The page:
Virulence factors are tools employed by pathogenic organisms to utilize, evade, colonize, suppress or destroy normal immune responses in a host. An example of a virulence factor is lipid A, a component of endotoxins produced by gram-negative bacteria, such as E. coli. In the context of treating pathogenic infections, virulence factors are the primary targets of antibiotics or anti-retroviral therapies. However, resistance mechanisms in pathogens continue to surface at an alarming rate, largely due to the overuse and misuse of traditional therapies. The problem is so widespread that the World Health Organization (WHO) called on the United Nations General Assembly to commit to responsible administration of antimicrobial therapies in September 2016. In this respect, it’s clear that virulence factors must be understood in more detail when new therapeutic options are inevitably required in the future.
In this new publication, Dr. Judith Kornblatt and Dr. Jack Kornblatt use the OpenSPR’s localized surface plasmon resonance technology to obtain the key binding data needed for their latest discovery. The publication titled, “The influence of truncating the carboxy-terminal amino acid residues of streptococcal enolase on its ability to interact with canine plasminogen” uses binding kinetics data generated from the OpenSPR to assess the capacity of octameric streptococcal enolase to interact with plasminogen, which indicates S. pyogenes infections.
About the Publication
Streptococcus pyogenes is a gram-positive bacterial species and is responsible for infections such as pharyngitis, scarlet fever or impetigo. In more severe instances, S. pyogenes can cause life-threatening infections such as necrotizing fasciitis, otherwise known as flesh-eating disease which destroys soft tissues like skin and fat, and is fatal in 25% of cases.There are a number of virulence factors that contribute to S. pyogenes infections, including binding of enolase to plasminogen.
Streptococcal enolase is a 47 kDa, homo-octameric enzyme which exists as a tetramer of dimers. Enolase is typically responsible for the second last step in the glycolytic pathway, but also maintains important binding properties in the context of S. pyogenes infections. Moreover, plasminogen, the inactive precursor of plasmin found in blood, is a protease responsible for the catalysis of blood clots.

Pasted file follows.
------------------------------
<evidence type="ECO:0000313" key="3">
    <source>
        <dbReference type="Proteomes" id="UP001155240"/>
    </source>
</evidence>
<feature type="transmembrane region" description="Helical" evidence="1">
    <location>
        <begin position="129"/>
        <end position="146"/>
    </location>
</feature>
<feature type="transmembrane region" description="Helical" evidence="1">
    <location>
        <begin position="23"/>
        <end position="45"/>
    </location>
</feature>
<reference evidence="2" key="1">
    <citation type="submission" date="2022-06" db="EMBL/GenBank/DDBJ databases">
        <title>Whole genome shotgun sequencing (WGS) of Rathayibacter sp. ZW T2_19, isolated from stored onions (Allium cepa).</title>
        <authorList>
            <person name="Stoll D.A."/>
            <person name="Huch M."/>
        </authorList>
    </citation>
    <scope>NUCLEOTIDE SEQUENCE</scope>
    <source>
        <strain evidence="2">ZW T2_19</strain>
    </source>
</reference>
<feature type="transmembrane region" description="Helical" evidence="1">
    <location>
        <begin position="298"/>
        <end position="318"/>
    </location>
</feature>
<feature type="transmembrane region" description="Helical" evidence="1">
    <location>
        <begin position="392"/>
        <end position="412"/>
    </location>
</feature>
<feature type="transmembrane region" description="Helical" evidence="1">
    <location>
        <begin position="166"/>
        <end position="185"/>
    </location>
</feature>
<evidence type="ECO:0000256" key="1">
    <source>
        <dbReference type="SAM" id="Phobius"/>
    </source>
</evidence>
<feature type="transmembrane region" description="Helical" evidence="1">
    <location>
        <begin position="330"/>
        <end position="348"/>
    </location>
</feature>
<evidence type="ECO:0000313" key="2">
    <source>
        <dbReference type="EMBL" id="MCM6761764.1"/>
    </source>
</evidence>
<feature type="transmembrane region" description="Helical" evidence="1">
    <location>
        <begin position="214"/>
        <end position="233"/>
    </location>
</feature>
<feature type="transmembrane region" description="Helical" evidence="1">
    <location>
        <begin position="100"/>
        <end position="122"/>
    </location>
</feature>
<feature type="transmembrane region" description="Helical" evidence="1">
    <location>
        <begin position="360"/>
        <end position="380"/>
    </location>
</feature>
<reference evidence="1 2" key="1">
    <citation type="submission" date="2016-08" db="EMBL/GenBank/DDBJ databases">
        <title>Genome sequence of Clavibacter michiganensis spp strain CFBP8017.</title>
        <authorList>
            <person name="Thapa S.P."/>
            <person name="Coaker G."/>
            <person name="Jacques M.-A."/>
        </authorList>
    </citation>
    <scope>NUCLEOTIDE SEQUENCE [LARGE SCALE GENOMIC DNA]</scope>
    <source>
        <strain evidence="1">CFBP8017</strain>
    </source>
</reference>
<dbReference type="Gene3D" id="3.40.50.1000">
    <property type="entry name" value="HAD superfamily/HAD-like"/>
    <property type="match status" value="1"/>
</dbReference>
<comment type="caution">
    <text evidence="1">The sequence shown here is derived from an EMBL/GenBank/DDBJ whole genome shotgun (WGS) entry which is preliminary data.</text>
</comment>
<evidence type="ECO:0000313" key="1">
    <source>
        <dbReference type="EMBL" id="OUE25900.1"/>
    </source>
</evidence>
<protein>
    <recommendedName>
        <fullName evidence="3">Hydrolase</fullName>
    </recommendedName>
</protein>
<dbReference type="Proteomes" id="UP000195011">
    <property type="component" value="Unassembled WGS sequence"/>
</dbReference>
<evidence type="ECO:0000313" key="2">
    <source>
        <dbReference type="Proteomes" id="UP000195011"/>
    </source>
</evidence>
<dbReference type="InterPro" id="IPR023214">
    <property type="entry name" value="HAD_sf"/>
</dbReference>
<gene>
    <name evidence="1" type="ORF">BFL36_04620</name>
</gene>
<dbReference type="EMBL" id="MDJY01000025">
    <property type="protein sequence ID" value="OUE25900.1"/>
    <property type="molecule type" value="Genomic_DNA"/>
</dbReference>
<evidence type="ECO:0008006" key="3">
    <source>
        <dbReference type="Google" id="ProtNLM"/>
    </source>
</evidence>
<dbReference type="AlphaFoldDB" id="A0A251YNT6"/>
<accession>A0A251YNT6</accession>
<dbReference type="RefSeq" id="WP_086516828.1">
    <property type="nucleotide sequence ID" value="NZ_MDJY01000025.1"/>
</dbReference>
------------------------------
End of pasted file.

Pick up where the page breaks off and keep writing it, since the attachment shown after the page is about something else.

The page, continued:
Historically, the interaction between these two proteins in their native states has not been described as strong. However, it has been shown that when the octameric structure of enolase is disrupted, the interaction between these proteins becomes remarkably robust. Notably, activation to plasmin can occur when enolase and plasminogen interact. When this event occurs, plasmin will begin to degrade proteinaceous components of tight junctions and subsequently encourages the pathogen to spread. This is an effective virulence factor of S. pyogenes and may contribute to flesh-eating disease. It is quite important to understand this crucial interaction and in order to explore the kinetic parameters, the investigators used surface plasmon resonance.
Why was OpenSPR instrumental for this research?
Surface plasmon resonance (SPR) was used to quantitatively characterize the interaction between truncated Streptococcal enolase and canine plasminogen. Truncated Streptococcal enolase samples were N-terminally histidine tagged and immobilized on an NTA sensor chip; notably, 4 amino acid residues were removed from this immobilized enolase sample. Next, canine plasminogen was injected in duplicates and in concentrations ranging from 0.11 to 9.1 µM and binding kinetics were measured with very accurate fits. Upon completion of their binding studies, the investigators concluded that truncated species of Streptococcal enolase strongly interact with canine plasminogen and that two binding sites are involved. The results provided a significantly deeper understanding of S. pyogenes virulence factors and may allow future studies to be focussed on novel therapeutic interventions.
Why is SPR critical for publications? How does OpenSPR help?
SPR is a label-free technology which allows researchers to quantitatively analyze binding between two biomolecules. SPR technology allows us to determine the kon, koff and KD of interactions, providing deeper insight into binding events compared to other techniques that only give endpoint measurements, such as pull-down assays. SPR is necessary not only for publications but for the advancement of many fields of medicine and medical research as can be seen below with the significant increase in publications that rely on SPR data.
Scientific publications involving SPR have increased drastically over the years. SPR has become fundamental for publications while traditional techniques like Western Blots are becoming less important.
OpenSPR is a user-friendly and low maintenance benchtop SPR solution that is currently being used by hundreds of researchers. With access to SPR technology on your own lab bench you can get the high-quality data you need to accelerate your research and publish faster.